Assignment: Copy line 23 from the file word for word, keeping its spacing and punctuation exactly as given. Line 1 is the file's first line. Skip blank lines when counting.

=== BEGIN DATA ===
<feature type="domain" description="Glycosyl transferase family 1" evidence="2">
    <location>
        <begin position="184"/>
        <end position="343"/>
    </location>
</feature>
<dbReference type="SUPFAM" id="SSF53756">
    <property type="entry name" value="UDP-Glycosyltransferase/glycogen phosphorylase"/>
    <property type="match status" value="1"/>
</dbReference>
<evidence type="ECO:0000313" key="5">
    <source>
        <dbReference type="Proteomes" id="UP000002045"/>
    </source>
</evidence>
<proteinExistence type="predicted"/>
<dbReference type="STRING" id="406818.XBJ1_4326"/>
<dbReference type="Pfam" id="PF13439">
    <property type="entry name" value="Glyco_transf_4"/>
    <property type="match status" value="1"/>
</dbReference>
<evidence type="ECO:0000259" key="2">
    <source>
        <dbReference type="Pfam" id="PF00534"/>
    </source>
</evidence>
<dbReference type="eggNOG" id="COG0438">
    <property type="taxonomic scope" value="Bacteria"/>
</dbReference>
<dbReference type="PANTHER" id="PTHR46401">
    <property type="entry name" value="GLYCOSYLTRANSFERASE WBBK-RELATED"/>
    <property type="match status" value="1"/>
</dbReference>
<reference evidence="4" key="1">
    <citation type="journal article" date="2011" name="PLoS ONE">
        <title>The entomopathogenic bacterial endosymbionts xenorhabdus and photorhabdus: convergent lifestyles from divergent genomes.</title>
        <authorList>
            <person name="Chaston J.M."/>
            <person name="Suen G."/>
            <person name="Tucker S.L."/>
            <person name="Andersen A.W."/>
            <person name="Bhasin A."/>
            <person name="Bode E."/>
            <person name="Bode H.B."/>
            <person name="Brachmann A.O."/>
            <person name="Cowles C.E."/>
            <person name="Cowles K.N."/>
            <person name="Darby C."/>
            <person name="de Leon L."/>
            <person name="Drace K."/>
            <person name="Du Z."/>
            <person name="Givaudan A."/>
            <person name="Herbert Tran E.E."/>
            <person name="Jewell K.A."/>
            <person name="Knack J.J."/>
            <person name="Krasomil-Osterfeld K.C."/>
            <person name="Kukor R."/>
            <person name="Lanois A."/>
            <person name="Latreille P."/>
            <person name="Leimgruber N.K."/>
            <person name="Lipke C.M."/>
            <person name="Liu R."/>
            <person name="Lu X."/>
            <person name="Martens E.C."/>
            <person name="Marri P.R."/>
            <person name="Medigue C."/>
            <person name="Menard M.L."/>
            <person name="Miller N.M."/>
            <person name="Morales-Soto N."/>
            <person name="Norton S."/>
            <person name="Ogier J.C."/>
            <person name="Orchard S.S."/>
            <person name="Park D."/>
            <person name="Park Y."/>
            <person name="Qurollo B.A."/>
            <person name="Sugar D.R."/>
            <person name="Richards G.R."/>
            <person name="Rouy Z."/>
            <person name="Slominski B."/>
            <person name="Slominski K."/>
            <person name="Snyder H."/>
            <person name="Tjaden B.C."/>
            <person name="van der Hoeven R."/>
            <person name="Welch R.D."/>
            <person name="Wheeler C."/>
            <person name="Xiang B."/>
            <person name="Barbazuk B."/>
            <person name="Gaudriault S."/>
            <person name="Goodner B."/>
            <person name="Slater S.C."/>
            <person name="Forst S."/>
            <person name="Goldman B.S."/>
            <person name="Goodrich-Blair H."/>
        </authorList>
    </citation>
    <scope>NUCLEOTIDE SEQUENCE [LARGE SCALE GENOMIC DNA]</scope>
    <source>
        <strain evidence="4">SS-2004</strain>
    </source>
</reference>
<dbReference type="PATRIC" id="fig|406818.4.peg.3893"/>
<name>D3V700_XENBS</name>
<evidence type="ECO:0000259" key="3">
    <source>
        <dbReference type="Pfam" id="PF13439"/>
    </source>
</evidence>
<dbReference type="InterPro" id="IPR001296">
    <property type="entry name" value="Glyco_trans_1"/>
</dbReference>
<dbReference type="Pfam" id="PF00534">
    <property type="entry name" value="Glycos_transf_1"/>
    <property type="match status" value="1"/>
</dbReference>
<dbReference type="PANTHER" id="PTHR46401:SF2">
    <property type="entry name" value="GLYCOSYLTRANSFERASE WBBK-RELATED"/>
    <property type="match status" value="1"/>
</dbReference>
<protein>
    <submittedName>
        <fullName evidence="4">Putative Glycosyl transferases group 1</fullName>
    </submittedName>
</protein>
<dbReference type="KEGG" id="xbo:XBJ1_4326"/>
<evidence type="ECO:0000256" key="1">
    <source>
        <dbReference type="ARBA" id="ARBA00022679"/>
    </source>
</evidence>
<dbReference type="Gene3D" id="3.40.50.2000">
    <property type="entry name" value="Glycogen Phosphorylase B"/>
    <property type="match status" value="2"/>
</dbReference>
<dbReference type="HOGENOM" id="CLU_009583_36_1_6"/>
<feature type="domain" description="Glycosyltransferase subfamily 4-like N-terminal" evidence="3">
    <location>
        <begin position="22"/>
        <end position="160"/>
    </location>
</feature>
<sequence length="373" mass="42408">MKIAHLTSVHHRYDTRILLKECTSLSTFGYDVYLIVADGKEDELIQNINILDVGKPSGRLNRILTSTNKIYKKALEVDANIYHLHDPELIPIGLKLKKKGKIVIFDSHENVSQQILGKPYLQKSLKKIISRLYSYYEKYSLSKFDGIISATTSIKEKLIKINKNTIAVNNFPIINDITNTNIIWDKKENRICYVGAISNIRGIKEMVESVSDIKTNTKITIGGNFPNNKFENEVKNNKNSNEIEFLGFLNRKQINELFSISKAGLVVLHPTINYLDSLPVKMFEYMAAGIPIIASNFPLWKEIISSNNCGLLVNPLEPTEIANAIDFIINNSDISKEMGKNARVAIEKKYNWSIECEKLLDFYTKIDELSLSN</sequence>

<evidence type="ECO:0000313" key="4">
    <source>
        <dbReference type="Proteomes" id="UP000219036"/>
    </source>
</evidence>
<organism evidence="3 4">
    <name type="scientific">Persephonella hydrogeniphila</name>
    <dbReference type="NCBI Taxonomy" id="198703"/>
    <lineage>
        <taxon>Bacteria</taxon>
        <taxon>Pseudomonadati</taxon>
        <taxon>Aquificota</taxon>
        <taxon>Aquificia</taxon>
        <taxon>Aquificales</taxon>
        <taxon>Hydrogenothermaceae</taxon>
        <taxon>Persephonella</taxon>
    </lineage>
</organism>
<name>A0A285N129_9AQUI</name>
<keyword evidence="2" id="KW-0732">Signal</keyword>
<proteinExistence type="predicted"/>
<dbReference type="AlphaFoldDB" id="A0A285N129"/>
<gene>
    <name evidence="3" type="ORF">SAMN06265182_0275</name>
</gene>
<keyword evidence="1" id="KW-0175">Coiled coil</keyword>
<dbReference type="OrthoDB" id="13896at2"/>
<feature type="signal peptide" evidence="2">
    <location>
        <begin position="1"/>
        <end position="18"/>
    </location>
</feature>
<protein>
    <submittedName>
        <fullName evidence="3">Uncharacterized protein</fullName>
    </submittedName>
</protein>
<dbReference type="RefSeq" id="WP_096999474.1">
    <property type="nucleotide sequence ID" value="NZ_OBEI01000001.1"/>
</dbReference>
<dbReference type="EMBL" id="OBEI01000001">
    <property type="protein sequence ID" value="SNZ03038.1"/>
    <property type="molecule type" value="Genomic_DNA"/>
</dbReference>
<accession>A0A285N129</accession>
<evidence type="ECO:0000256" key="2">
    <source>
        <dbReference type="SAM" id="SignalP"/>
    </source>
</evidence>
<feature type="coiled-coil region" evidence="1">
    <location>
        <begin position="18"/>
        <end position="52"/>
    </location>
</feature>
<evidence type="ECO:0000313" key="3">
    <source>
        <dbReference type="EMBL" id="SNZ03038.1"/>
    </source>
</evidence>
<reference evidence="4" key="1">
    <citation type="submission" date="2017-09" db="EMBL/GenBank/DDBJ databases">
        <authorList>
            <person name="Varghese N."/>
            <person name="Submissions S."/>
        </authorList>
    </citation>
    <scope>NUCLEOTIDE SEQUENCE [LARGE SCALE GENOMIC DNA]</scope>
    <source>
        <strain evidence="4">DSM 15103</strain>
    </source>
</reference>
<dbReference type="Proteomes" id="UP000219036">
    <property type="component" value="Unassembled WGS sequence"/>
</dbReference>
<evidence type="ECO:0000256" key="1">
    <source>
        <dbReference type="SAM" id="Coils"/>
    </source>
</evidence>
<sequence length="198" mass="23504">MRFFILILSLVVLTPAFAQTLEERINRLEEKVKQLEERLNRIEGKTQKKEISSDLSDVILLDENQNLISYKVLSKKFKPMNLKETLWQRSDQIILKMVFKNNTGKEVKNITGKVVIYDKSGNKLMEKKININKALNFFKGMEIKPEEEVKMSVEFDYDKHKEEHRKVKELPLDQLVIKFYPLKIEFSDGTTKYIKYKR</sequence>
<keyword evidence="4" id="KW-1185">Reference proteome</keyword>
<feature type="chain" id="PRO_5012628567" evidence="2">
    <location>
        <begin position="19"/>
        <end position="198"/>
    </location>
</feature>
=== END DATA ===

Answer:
    <source>